Tuesday, March 10, 2009

Storytelling Engines: Sherlock Holmes

(or "The Ultimate Success")

I'm currently in the midst of reading Kelly Hale's fascinating (and undeservedly obscure) novel, "Erasing Sherlock", and it occurs to me that a large part of the reason it works so well is that the phenomenon it describes feels so real. The book, for those who haven't read it, is about a time-traveling historian who insinuates herself into the life of Holmes as a maid, in order to observe the Great Detective first-hand and discover details of his life, methods and motivations that Watson never wrote down. (Naturally, from there things Go Horribly Wrong, but I'll leave it to you to find out how. Amazon's still got it for sale...) The reason this feels so real is that large numbers of people do involve themselves in "The Great Game" of treating Watson's writings as actual accounts of a real person, analyzing and studying them with an almost obsessive fervor to learn everything they can about Sherlock Holmes...despite the fact that not only was Holmes not real, neither was Watson.

So what exactly is it that makes the Holmes canon such a magnificent storytelling engine that not only could it generate four novels and fifty-six short stories by Sir Arthur Conan Doyle, not only could it generate hosts of additional novels, short stories, TV shows and movies by authors like Kelly Hale, not only could it inspire fictional detectives like "Monk" and "House", but it could actually inspire people to treat it as though it was a genuinely non-fictional story about real people?

For starters, there's the character of Holmes himself. Doyle imbued the man with a brilliant complexity that lends astonishing verisimilitude to the stories. Holmes doesn't feel like a fictional character (and according to Doyle, was based on an actual person to some degree); he's mercurial, contradictory, displaying a full range of the moods and feelings that real human beings display (for better or worse, sometimes.) He's not exactly charming; in fact, you could make a good case that you wouldn't want to get stuck on a long train ride with the man. But he is fascinating, which is absolutely key for any character that the audience is going to be following for any length of time.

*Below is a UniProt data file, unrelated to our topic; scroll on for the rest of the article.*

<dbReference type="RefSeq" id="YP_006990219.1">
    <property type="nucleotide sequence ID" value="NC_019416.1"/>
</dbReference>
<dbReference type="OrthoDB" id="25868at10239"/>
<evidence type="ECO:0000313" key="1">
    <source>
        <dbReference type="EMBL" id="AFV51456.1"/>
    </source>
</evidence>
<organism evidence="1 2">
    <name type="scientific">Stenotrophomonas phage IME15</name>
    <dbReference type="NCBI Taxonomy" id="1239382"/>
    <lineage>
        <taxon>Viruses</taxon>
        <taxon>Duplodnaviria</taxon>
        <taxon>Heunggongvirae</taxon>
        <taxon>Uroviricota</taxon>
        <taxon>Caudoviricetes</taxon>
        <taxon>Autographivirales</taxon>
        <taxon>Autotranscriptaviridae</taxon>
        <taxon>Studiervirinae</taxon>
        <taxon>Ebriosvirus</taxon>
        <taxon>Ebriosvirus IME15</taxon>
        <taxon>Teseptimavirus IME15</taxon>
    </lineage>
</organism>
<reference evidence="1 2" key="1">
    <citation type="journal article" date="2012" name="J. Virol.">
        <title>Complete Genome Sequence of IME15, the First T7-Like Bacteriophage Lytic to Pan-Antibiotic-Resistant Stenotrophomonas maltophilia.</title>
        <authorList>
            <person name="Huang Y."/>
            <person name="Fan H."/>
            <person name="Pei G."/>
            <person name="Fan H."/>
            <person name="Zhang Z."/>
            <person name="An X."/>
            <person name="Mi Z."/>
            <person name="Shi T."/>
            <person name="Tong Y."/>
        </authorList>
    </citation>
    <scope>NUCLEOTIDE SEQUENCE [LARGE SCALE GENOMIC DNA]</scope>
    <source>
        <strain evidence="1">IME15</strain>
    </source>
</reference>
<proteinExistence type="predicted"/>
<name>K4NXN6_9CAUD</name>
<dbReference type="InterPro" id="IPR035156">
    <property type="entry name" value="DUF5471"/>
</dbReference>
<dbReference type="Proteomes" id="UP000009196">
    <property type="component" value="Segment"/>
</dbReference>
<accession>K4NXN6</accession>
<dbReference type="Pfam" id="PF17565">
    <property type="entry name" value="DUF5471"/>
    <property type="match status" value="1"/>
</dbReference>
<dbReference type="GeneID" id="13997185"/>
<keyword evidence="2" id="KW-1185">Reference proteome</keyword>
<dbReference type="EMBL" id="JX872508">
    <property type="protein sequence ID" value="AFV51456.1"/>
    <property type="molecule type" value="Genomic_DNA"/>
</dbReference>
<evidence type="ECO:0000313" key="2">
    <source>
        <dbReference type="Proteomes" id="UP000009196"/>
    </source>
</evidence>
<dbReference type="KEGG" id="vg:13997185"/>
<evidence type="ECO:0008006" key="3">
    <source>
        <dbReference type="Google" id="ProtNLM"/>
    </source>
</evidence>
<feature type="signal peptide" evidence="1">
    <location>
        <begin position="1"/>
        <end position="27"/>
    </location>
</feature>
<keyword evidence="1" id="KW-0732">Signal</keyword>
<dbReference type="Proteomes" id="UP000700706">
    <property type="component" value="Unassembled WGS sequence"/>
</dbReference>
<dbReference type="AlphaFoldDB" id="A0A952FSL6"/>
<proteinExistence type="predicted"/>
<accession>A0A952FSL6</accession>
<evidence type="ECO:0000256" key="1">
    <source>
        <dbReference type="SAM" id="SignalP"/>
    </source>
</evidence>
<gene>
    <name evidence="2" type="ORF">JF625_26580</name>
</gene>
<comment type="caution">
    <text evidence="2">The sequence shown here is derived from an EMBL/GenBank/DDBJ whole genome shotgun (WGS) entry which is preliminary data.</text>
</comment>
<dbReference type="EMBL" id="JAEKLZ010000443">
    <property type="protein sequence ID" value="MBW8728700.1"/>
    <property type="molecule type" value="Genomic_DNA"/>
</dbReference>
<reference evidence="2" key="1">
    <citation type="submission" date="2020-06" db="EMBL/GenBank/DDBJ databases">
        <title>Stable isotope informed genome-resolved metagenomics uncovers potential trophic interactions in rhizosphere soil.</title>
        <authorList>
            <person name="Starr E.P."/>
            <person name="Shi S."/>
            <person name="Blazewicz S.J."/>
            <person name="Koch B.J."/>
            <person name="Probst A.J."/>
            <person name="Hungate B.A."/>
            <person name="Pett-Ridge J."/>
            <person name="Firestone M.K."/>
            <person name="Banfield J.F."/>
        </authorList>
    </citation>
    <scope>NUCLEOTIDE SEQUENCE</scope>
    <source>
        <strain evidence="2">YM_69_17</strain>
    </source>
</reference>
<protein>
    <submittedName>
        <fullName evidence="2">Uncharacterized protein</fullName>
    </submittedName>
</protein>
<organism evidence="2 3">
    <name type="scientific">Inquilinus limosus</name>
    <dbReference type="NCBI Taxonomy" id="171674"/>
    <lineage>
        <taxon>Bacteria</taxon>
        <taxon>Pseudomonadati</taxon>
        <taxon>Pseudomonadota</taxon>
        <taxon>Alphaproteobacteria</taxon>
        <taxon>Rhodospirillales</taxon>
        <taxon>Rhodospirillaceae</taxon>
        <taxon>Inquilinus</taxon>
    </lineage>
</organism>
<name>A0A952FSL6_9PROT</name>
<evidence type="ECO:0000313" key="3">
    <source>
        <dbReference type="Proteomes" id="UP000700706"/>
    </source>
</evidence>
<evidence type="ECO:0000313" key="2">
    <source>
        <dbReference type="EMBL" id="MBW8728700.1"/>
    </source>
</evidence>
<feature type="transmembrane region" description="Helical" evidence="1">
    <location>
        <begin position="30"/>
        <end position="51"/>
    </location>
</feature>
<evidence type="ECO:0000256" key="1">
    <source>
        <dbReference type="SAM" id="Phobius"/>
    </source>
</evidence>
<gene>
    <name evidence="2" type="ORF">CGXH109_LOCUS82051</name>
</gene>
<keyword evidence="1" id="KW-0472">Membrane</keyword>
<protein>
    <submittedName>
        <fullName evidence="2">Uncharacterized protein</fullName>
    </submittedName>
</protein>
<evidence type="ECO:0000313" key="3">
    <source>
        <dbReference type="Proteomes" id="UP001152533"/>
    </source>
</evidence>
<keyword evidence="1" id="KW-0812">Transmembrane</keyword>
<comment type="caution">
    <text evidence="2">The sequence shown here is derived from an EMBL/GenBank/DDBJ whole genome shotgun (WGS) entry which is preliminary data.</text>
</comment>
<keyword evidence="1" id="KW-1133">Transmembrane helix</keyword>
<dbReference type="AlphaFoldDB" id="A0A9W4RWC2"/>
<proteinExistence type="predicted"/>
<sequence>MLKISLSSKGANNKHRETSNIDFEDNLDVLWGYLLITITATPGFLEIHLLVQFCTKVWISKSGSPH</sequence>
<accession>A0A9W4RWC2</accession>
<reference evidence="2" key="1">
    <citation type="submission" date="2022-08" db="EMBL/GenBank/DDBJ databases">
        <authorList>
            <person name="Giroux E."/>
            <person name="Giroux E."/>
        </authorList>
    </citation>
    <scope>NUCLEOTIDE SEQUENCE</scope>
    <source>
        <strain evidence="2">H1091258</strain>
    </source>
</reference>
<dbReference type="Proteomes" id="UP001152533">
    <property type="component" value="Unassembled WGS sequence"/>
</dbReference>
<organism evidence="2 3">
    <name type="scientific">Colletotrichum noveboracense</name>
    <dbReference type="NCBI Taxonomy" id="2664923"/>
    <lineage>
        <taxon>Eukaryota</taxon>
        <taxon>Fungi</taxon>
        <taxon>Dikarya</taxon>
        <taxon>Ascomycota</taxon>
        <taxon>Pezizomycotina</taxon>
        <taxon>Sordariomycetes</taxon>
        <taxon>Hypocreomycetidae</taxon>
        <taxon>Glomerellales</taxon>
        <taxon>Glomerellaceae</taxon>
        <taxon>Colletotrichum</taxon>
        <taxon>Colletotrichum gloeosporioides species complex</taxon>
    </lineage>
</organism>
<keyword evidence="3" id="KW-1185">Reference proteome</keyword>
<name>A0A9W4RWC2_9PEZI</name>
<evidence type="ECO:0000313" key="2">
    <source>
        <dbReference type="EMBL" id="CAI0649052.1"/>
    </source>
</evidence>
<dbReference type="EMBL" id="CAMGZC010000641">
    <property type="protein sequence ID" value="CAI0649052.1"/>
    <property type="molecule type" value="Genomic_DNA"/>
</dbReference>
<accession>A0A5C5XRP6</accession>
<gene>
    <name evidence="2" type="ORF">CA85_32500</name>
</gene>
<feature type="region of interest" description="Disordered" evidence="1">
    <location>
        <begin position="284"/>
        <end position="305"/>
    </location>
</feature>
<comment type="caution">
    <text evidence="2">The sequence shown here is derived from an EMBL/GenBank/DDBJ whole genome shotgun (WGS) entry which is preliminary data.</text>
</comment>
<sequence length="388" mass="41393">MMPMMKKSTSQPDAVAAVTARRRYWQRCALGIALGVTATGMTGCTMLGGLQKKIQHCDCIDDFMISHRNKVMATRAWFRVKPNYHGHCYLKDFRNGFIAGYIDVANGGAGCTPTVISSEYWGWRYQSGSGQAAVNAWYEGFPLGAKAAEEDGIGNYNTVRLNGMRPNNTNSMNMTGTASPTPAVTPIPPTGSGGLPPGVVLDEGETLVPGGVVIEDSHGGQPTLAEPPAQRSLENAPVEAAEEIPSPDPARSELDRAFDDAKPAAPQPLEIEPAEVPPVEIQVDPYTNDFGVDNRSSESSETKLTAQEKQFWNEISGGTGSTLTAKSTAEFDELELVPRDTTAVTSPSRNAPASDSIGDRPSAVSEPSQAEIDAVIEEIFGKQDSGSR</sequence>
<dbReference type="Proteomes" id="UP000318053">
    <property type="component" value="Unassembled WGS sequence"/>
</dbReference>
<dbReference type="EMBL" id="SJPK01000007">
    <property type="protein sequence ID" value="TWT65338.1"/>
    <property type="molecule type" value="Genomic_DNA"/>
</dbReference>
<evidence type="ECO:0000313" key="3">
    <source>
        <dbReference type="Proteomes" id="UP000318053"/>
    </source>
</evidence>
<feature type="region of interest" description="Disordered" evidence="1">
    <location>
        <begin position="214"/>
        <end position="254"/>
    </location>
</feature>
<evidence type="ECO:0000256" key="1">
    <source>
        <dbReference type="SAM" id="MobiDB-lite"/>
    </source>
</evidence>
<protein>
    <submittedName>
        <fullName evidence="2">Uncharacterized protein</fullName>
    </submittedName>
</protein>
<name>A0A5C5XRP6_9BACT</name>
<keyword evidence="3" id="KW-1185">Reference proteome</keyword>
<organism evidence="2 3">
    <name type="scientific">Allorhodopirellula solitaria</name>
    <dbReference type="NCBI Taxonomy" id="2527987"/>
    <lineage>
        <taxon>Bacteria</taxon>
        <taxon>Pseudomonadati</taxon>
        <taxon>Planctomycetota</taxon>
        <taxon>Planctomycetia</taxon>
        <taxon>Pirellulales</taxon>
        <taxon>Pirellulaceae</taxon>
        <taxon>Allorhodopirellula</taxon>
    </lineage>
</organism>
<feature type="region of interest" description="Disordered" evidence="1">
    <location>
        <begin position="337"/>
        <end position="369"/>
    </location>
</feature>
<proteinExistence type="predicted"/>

But don't underestimate the importance of Watson. For all that Holmes is the central character, Watson is as key to the series as the companion is to 'Doctor Who'. (Which reminds me, as long as I'm plugging non-canonical Holmes, if you can track down the sadly out-of-print 'All-Consuming Fire', by Andy Lane, you'll get an excellent Holmes/Doctor team-up.) Watson fulfills Holmes' emotional need to explain his brilliant deductions, but more than that, he provides a mechanism to get those deductions from Holmes' mind to the audience in a naturalistic way. A Holmes story without Watson would consist of Holmes grabbing a random man and saying, "He did it!" And where would be the fun in that?